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Chinese firm works with UK Uni to develop bioenergy tech

Wahaha and University of Nottingham in five-year agreement to advance bioenergy sector in China

The UK-BRIC collaboration is set to bring new developments to bioenergy technology in China

China’s largest drinks firm and a UK university are working together to research and develop bioenergy technology. Chinese company Wahaha and The University of Nottingham have signed an agreement to advance expertise in the technology over the next five years.

The University will work with the BRIC business to develop a “pipeline of technologies” that can be developed into products for China.

Under the five-year plan, Wahaha and the University will establish joint research centres to develop a wide range of technologies including for bioenergy developments.

Professor Chris Rudd, pro-vice chancellor for business engagement and knowledge transfer at the University, said: “Wahaha is an outstanding business in the food and drink sector and the University will work with it to develop a pipeline of technologies that can be developed into products for the Chinese market.”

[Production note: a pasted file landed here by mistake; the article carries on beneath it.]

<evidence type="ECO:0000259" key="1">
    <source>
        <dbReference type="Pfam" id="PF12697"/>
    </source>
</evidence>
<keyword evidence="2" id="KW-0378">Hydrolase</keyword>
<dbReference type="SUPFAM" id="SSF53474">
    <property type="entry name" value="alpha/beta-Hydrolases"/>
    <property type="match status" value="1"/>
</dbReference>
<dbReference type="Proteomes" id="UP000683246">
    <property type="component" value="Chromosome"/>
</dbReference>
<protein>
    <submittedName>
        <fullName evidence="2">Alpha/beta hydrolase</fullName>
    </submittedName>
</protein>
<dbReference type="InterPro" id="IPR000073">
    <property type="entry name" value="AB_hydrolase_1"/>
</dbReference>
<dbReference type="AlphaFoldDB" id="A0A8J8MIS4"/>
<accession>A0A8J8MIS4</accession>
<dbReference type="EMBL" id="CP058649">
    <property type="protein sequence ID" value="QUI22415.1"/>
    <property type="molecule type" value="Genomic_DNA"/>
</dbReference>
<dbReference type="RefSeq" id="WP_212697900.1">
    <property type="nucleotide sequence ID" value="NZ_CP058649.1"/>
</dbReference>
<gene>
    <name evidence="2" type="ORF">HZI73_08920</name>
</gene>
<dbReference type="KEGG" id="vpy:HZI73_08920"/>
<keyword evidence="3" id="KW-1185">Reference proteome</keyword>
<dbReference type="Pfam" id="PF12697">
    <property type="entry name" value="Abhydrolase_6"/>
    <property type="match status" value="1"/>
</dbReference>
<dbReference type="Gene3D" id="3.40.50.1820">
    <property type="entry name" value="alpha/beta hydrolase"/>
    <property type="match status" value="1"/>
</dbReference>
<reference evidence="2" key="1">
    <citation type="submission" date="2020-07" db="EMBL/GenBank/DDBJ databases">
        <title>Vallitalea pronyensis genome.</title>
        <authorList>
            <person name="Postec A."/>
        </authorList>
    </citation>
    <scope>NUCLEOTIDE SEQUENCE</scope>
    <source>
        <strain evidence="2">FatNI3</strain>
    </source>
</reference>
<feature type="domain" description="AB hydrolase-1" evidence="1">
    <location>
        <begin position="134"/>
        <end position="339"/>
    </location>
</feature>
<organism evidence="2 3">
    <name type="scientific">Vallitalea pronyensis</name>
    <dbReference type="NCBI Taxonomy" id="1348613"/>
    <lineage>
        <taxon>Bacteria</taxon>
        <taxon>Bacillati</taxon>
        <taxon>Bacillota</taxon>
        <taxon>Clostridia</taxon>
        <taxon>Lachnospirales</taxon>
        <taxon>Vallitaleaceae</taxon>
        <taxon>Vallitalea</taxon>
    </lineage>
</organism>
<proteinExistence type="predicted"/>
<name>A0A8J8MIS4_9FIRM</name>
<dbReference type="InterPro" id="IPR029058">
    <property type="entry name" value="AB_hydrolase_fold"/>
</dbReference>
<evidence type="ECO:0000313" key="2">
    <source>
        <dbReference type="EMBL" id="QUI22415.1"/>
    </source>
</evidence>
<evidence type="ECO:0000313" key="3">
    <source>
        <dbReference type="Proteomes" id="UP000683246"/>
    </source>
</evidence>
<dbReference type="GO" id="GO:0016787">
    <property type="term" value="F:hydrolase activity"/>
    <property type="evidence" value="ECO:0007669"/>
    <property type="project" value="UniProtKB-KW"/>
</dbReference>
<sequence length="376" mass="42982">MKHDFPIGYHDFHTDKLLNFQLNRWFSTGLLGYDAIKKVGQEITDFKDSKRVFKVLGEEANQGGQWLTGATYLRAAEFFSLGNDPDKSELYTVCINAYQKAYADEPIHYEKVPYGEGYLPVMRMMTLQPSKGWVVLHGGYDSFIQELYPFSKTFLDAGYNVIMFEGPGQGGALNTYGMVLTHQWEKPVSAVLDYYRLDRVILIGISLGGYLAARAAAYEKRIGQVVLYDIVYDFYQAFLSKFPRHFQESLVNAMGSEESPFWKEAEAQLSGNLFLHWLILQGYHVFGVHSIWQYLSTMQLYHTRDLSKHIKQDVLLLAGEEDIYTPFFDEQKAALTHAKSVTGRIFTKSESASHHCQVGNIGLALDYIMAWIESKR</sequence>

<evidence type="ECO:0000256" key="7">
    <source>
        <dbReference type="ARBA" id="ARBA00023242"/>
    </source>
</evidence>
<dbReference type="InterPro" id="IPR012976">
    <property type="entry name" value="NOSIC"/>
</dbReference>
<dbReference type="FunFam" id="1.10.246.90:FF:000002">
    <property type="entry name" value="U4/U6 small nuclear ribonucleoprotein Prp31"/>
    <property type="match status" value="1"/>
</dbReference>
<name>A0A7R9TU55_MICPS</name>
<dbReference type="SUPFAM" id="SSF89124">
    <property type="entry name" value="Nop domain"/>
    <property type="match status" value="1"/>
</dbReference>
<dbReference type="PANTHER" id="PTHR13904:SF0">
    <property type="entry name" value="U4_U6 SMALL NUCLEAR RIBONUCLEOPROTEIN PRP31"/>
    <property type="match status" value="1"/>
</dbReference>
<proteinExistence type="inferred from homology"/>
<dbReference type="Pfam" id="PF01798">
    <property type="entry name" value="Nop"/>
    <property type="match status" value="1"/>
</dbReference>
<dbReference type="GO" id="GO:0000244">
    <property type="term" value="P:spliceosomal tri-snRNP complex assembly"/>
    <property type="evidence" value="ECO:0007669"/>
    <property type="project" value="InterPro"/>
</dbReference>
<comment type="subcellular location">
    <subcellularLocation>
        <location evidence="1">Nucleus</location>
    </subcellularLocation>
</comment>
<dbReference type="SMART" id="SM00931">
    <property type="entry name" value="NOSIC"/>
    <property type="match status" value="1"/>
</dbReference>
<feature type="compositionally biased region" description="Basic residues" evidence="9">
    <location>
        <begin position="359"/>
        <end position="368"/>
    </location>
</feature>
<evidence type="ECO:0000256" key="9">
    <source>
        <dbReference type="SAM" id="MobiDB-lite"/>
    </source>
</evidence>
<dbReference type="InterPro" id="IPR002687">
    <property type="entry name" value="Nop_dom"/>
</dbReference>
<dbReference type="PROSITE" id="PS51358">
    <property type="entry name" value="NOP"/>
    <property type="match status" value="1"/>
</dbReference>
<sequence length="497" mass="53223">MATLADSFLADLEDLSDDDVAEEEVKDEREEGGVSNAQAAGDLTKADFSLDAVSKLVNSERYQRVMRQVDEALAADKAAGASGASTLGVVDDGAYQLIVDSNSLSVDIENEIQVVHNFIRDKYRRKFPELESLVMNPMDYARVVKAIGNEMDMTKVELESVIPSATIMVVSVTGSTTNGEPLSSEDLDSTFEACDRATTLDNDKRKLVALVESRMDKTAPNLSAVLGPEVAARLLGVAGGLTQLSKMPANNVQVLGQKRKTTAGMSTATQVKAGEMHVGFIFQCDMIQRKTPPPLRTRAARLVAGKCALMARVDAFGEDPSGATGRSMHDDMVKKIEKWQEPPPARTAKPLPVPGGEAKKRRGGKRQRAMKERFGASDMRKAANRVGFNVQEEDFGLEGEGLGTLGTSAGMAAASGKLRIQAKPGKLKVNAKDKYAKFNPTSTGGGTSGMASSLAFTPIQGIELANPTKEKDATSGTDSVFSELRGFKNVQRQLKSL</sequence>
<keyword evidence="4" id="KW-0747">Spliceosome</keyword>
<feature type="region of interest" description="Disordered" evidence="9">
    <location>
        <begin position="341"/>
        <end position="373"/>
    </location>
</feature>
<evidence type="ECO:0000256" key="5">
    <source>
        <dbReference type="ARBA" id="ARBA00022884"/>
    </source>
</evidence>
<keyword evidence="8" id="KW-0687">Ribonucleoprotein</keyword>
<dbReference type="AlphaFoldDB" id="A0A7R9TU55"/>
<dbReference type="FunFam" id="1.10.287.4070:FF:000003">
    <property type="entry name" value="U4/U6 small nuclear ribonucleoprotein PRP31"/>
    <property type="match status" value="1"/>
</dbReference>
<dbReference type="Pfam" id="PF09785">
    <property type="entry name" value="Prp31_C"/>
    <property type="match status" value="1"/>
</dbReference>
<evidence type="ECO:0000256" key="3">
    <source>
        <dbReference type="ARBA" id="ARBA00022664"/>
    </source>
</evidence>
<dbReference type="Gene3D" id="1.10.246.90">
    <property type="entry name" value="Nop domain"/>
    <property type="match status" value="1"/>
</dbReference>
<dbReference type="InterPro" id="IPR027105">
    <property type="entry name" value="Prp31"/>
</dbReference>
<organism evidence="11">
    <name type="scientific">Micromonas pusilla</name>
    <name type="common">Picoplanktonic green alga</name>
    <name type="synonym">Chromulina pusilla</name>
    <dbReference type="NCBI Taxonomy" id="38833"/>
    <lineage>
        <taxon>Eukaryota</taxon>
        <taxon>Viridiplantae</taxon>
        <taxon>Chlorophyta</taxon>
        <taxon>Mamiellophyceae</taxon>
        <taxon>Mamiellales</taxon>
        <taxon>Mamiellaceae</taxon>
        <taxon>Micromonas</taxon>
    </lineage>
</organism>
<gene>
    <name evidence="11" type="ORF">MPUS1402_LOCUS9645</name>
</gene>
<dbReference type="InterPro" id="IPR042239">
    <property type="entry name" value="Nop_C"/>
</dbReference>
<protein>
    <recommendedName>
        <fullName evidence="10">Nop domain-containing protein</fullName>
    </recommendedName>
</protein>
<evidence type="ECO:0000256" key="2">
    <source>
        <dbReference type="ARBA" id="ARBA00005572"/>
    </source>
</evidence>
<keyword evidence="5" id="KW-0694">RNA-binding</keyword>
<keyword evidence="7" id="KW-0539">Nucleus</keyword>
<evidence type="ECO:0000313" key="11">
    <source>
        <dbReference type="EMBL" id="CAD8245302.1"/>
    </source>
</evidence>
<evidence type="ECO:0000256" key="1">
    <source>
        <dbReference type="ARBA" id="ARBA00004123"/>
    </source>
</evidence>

Zong Qinghou, the chairman and general manager of Wahaha, added: “It will benefit both parties because the University wants to build its reputation in China and our business needs the expertise and knowledge that the University can offer us.”

The University of Nottingham said it will provide training for the Wahaha team and offer further joint venture operations. This includes research, training and advisory services in China. The specific details of the bioenergy research or when the work is likely to commence have not yet been agreed.

Qinghou said: “I am sure that this will be a very successful partnership because both Wahaha and The University of Nottingham work to the highest standards.”

The University is currently working on a project for the Sustainable Bioenergy Centre. It will look at the conversion of plant cell waste materials to ethanol and butanol.

The University confirmed it is also researching and developing microbial fuel cells which convert farm effluent and dairy by-products into electricity and biogas. It informed it has equipment to develop new ways to turn waste and non-agricultural products such as wood and straw into alcohol to use as fuel.